Cow manure is great for the organic compost pile but horse manure is a little slower to compost. Often I've found weed seeds eaten by wandering horses are too resilient to be damaged in the compost, so horse manure is my least favorite.
I use pigs to weed my vegetable gardens and I also feed the pigs lots of excess fruit and vegetables. In return, they give me a ploughed garden ready for springtime, complete with the addition of manure.
The best manure, of course, has no drugs or chemicals so you need to obtain manure from a reliable source. We use natural, organic, medicinal herbs to prevent intestinal worms and other ailments in our farm animals.
Water and warmth
Plants drink water and enjoy an occasional drink of herbal tea. Try to avoid town water with chlorine and fluoride and any other additives. Keep watch for a water tank for collecting rainwater. It doesn't have to be huge if you can't afford it or have limited space in your garden. A few hundred litres is an easy size for setting up when the tank is empty - and remember to raise it onto blocks so you can fit a bucket or watering can under the tap. There is no point wasting good water through a hose when you are simply watering the top layer of soil containing new seeds or small seedlings.
Mulch provides the blanket of warmth over the roots of your organic herbs and vegetables during cold weather, and it protects the roots from being quickly dried and baked during harsh summer sun.
The best mulch to use is a thick layer of well composted material because it feeds the plants while protecting them but any organic mulch is better than no mulch at all. When you mow the lawn in your yard, rake the grass clippings into small piles, turn them after a few days and, when they are dry, pile them around the base of your plants.
My top tips for plants to attract bees to your garden
- Melissa officinalis, also known as Lemon Balm, Bee Balm, Sweet Balm, Melissa and Cure-All. When it bursts into flower, lemon balm attracts countless bees.
- Fennel, Foeniculum vulgare, also known as Sweet Fennel, Wild Fennel, Carosella, Marathon, Meeting Seeds, Funcho, and Fenkel has multiple yellow flowers that act as a magnet for bees.
- Globe artichoke, Cynara scolymus. The purple spikes of a flowering globe artichoke come alive with bees.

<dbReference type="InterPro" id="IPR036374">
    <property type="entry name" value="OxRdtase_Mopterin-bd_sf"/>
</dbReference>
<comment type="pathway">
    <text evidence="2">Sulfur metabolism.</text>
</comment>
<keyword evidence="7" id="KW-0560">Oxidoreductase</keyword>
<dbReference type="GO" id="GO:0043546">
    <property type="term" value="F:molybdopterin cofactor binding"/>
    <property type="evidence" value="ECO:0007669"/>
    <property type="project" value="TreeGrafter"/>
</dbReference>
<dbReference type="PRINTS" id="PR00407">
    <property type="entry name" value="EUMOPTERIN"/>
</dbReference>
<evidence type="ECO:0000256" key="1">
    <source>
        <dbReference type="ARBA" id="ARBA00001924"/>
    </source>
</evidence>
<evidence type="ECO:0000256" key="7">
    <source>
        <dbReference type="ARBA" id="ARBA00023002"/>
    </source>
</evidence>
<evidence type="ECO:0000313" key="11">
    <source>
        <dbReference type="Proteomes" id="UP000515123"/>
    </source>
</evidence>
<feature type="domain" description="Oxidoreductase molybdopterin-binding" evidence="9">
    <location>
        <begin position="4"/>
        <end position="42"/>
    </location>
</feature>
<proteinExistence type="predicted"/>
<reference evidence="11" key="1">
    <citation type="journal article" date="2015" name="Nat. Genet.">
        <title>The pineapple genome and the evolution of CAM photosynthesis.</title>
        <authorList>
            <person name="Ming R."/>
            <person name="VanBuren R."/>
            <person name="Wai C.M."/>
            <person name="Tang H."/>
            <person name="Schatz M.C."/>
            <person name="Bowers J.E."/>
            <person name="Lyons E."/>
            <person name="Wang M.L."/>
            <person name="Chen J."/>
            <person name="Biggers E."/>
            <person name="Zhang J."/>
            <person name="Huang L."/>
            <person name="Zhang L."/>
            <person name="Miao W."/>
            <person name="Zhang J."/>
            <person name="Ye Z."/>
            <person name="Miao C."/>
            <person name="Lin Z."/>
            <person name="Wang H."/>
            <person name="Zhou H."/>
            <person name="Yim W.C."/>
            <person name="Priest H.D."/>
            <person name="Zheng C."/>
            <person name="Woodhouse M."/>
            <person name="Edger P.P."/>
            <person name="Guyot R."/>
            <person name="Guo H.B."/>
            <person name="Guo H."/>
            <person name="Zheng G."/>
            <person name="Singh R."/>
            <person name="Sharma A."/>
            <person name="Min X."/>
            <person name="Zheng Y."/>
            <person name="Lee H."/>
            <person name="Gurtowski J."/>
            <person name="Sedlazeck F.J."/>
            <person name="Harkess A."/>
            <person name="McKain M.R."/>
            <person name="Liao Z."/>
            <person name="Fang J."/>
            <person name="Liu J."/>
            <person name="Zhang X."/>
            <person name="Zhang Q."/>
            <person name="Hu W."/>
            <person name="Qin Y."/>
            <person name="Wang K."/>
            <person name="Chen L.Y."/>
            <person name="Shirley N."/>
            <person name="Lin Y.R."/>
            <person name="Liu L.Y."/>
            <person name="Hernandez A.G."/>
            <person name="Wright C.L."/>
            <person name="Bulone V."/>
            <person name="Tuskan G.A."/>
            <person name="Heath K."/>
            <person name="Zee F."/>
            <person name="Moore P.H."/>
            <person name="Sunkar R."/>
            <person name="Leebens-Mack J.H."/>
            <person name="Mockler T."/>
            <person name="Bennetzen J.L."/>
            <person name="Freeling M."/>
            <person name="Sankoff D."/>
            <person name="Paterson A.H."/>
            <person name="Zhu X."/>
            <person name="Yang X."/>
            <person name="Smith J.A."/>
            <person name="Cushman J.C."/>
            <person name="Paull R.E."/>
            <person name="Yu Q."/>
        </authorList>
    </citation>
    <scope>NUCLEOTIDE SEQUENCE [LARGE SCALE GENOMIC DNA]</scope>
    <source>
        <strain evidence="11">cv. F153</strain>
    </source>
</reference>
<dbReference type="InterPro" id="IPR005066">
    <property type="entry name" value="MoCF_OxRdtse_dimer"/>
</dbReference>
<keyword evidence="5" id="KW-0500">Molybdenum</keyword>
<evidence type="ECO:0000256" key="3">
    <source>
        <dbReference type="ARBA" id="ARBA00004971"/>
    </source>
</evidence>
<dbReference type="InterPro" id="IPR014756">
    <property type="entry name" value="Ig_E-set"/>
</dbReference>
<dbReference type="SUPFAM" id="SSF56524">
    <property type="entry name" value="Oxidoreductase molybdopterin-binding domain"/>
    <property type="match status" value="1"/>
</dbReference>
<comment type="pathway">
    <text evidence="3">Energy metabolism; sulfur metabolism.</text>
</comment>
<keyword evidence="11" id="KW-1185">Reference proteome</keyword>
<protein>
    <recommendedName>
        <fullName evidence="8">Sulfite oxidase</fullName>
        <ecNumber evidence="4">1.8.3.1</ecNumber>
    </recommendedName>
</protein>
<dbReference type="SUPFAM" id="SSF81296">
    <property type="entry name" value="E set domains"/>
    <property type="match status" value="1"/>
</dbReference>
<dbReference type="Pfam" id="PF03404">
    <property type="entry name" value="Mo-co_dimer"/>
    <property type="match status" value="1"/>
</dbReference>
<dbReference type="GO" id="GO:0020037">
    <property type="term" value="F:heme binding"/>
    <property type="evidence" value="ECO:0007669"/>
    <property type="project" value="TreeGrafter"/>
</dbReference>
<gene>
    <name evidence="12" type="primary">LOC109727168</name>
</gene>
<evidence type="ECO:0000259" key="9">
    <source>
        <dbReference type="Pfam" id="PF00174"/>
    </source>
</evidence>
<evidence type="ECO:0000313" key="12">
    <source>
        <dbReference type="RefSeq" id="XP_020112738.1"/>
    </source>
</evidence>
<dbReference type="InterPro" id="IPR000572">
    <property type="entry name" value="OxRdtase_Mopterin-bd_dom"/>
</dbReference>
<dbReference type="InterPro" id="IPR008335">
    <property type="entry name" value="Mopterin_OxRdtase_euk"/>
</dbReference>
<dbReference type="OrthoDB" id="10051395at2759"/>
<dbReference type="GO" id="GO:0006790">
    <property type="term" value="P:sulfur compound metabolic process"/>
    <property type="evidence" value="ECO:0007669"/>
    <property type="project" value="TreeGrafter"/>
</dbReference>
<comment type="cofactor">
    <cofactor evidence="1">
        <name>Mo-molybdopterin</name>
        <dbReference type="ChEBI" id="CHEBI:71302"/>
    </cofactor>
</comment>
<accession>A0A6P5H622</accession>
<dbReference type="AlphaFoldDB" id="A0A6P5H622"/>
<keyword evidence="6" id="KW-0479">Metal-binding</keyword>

Make every effort to attract bees to your organic garden. Once they arrive they will get to work fertilizing your vegetables and herbs. A source of water is also helpful for bees.
Meeting your garden's needs
You understand your organic herbs and vegetables need food, drink, warmth and protection but there's one more major ingredient in a successful organic garden.
Thinking again of your garden as a living entity and comparing the life of your garden to your own life, what is the missing ingredient in meeting your daily needs? Of course, an active sex life.
The single most useful visitor to any garden is the bee. Bees do more good in a garden than anything else. To compete with a bee you'd have to spend countless hours with a paintbrush and a toothpick delicately reaching into each and every flower on each and every plant and executing the fertilization process that nature provides courtesy of busy buzzing bees.
Because your garden is organic, you'll need to spend time in the garden checking for caterpillars and aphids and other intruders.
You'll remove pests by hand or spray them with a garlic or chilli spray or some other organic deterrent, so you're bound to encounter a lot of bees during the growing season. When you do, you'll want your bees to be mellow and happy so plant some lemon balm.
The essential herb for every organic garden
Every organic garden benefits greatly from lemon balm. Plant lemon balm in strategic points around your garden. Lemon balm attracts bees and, most importantly, bees that visit lemon balm seem far less aggressive than bees in other gardens.